Sleep takes all that hard work you’re doing in the kitchen and the gym, and fast tracks those results. A good night’s sleep helps your body recover from activity and also regulates hormones responsible for hunger cues. “Sleep is essential [for fat loss and overall health]. It’s recommended that adults get 7-8 hours per night. There are a lot of studies on [sleep and fat loss], showing that good sleep can help us eat better and help us to lose weight,” says White. The two specific hormones sleep has an influence over are leptin and ghrelin. Leptin works to keep your energy steady and appetite low. Alternatively, ghrelin increases feelings of hunger. When you fail to get adequate sleep, ghrelin is increased and leptin is decreased, which messes with your hunger signals and can cause you to eat more. By getting your 7-8 hours a night you’ll avoid any wacky cravings and emotional eating, which will make your fat-loss goals that much easier to achieve.
And how often to work out to get rid of belly fat? Well, as you know, too much cortisol can counteract your belly fat loss efforts. Belalij suggests doing 30-minute sessions, three times per week. “As you start to lose belly fat your body will want to cling on more and more to what is left, so you must increase the intensity or duration of your workouts, the more fat you lose,” Belalij says. And Hughes agrees:
“It can take 12 minutes or longer for the signal that you’ve started to eat to make its way to your brain,” says Mark S. Gold, M.D., of the McKnight Brain Institute at the University of Florida. Quick tips: Sip some water between every bite of food you eat, or at least eat more meals with friends or family members. You’ll be more likely to talk and therefore to eat more slowly.
Eating slowly will also help cinch your waist, too. Inhaling croissants while run-walking to work will do little to satiate you – not that you’ll do much digesting anyway, with all that cortisol flooding your system. Instead, by making time to eat and focusing on your food (that also means not scrolling through Instagram), you’ll wind up eating less and you’ll feel fuller for longer.
Include physical activity in your daily routine. For most healthy adults, the Department of Health and Human Services recommends moderate aerobic activity, such as brisk walking, for at least 150 minutes a week or vigorous aerobic activity, such as jogging, for at least 75 minutes a week. If you use a step counter, remember that it takes an average of 10,000 steps per day to prevent weight gain. Some studies indicate it might take 15,000 steps per day to prevent the regain of weight after significant weight loss.
In a 2012 study in the journal Obesity, subjects who increased their soluble fiber intake by 10 grams a day—the equivalent of two small apples, one cup of green peas, and one half-cup of pinto beans—reduced visceral fat by 3.7 percent after five years. Even more, participants who also engaged in moderate physical activity (exercising vigorously two to four times a week) experienced a 7.4 decrease in visceral fat over the same period of time.
The popular "flat belly diets"embrace much of the wisdom found in eating a Mediterranean diet, which helps everything from brain health to hearth health. The basic premise for both diets is eat foods rich in monosaturated fatty acids (MUFA) that may help reduce your belly fat storage. MUFA-rich foods include olive oil, nuts and seeds, avocodos, and fish. Eating yogurt regularly has also been found to be helpful in reducing belly fat.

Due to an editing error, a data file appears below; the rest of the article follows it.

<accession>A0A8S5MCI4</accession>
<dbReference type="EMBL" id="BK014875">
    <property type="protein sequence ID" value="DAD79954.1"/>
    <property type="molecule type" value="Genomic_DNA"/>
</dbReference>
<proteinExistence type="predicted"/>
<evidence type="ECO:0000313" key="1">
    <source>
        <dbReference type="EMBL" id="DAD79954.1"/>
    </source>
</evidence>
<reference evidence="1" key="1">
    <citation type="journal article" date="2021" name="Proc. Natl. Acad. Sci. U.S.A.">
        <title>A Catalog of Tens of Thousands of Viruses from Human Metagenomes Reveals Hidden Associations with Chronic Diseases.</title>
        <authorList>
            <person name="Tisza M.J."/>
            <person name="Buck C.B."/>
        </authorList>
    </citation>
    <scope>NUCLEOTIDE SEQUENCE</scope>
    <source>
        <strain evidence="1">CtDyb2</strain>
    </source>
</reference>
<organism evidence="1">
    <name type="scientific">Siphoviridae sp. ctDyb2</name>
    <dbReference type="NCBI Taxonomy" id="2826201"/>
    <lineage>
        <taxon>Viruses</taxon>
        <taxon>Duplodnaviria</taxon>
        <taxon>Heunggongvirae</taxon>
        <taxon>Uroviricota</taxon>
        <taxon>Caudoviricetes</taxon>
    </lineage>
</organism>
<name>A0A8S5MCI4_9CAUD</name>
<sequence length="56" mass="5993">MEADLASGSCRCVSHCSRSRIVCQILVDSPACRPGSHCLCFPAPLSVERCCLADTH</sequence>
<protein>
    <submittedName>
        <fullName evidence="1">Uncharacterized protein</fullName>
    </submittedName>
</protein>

If you're one of the 32 percent of Americans who want to lose belly fat for good, but have no idea what actually works anymore, you're not alone. A recent survey found that 76 percent of people didn't follow a diet or workout plan last year because, well, there seems to be a fad diet popping up every day and nobody knows what's what. So let's cut through the clutter — these are the 23 out-of-the-box strategies that are guaranteed to give you results. Pick the ones that work best for your lifestyle and say hello to your skinny jeans once more.
Core exercises will strengthen your abs, but they won’t eliminate the fat that lies beneath them. To do that, you have to ramp up your overall calorie burn with cardio (running, walking, biking). A Duke University study found that people who did moderate cardio for 178 minutes per week (roughly 30 minutes of walking six days per week) gained hardly any visceral fat over the course of eight months. Participants who worked out at a higher intensity (jogging) for a similar amount of time saw even better results — reducing their belly fat by almost 7 percent. To maximize your workout, try interval training, which alternates between high- and low-intensity cardio.
Belly fat is a major concern for many. Not only does it make your figure unattractive, but also increases the risk of developing hypertension, diabetes and heart disease. Recently, Public Health England stated for the first time that belly fat is the clearest sign of type 2 diabetes. Another significant study, published in the Journal Heart, states that having a big belly significantly increases the risk for sudden cardiac death. The most common causes include genetics, hormonal imbalance, physical inactivity and an unhealthy diet.